This notion; power. It comes up again and again throughout our text. From Adam and Eve in paradise to the revelations of John of Patmos.
Not too long before our current passage, in 1 Samuel 8 (10-22), we hear this daunting mountainous premonition about Kings and power: “These will be the ways of the king who will reign over you: he will take your sons and appoint them to his chariots and to be his horsemen, and to run before his chariots; 12 and he will appoint for himself commanders of thousands and commanders of fifties, and some to plow his ground and to reap his harvest, and to make his implements of war and the equipment of his chariots. 13 He will take your daughters to be perfumers and cooks and bakers. 14 He will take the best of your fields and vineyards and olive orchards and give them to his courtiers. 15 He will take one-tenth of your grain and of your vineyards and give it to his officers and his courtiers. 16 He will take your male and female slaves, and the best of your cattle[a] and donkeys, and put them to his work. 17 He will take one-tenth of your flocks, and you shall be his slaves. 18 And in that day you will cry out because of your king, whom you have chosen for yourselves; but the Lord will not answer you in that day.”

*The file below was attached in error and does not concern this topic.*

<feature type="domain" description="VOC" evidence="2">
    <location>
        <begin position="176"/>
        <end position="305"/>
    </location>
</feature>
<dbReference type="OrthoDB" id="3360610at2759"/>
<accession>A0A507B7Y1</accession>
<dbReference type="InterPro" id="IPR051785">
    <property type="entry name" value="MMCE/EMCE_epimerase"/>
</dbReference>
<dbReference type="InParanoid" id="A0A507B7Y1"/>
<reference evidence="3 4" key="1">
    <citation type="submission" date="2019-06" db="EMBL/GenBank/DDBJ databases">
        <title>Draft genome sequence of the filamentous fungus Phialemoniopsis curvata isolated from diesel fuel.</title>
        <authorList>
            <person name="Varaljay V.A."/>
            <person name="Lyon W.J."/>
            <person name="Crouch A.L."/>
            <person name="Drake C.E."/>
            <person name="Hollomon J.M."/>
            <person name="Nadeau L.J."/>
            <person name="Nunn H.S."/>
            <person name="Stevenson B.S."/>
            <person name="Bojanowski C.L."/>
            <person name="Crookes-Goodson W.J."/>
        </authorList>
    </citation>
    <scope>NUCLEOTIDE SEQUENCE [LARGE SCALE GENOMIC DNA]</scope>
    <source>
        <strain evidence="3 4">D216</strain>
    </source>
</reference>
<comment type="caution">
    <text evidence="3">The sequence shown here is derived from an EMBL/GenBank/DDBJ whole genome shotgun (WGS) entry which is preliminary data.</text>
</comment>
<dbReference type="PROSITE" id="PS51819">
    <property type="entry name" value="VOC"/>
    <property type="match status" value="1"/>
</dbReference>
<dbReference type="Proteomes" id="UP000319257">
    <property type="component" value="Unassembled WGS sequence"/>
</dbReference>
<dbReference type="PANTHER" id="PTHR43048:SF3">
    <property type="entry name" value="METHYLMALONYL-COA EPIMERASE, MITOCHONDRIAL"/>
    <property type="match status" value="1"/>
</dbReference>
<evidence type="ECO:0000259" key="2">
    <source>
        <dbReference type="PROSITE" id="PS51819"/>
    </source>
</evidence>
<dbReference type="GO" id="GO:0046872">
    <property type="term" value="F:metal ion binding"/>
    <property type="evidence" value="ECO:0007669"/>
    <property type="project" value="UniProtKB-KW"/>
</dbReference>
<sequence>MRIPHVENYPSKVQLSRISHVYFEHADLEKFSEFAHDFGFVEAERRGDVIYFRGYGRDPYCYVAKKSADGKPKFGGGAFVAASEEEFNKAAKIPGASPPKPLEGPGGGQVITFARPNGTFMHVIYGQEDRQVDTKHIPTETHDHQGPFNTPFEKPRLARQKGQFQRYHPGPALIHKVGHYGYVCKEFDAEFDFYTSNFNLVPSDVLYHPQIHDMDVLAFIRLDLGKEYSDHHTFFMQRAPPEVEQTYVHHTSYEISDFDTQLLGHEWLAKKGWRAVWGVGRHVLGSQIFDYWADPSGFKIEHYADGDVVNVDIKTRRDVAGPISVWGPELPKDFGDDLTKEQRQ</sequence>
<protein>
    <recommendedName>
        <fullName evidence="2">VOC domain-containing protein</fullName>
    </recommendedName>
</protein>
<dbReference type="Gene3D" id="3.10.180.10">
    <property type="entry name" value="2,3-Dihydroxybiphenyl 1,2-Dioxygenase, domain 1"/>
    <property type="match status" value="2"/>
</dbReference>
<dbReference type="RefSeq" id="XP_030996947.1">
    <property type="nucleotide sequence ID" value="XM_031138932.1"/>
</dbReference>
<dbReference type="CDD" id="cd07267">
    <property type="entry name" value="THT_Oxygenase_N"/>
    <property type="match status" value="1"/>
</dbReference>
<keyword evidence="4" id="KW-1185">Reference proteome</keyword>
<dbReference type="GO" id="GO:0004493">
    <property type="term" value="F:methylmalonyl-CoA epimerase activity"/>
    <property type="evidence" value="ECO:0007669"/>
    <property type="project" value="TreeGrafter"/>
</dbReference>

Granted Samuel is primarily referring to Saul in that particular passage, but this is a larger warning that applies to the power of kingship. The Israelites in this earlier Samuel passage want a King because they think that power will solve their problems, that having a governor over their affairs and someone to fight their battles will make them better, stronger. Samuel gives them a pretty epic spoiler alert that eventually comes true. And through this he reminds them that they are begging for a structure and a system that is easily corruptible, that puts everything in the hands of one, or at most a few people. It feels easy because it is. It lets us take the responsibility off of us and place it on something else.
I took this class recently, intended for workers in social services, that was trying to teach us how to be more effective through flipping the notion of traditional social work on its head. Traditional social work being that when someone comes in looking for services, or is legally ordered to work with you, that your job was to determine what was wrong with them and force them to work through your prescribed plan to fix them. Essentially viewing people as problems. One of our first lessons was to acknowledge how our power operates in two ways. Personal v.s. positional. Personal power is the power that comes from inside us, your personality, if people like you, if they respond to you, your own skill set. Positional power is power granted to you based upon your position in an organization, or within society. It’s your authority.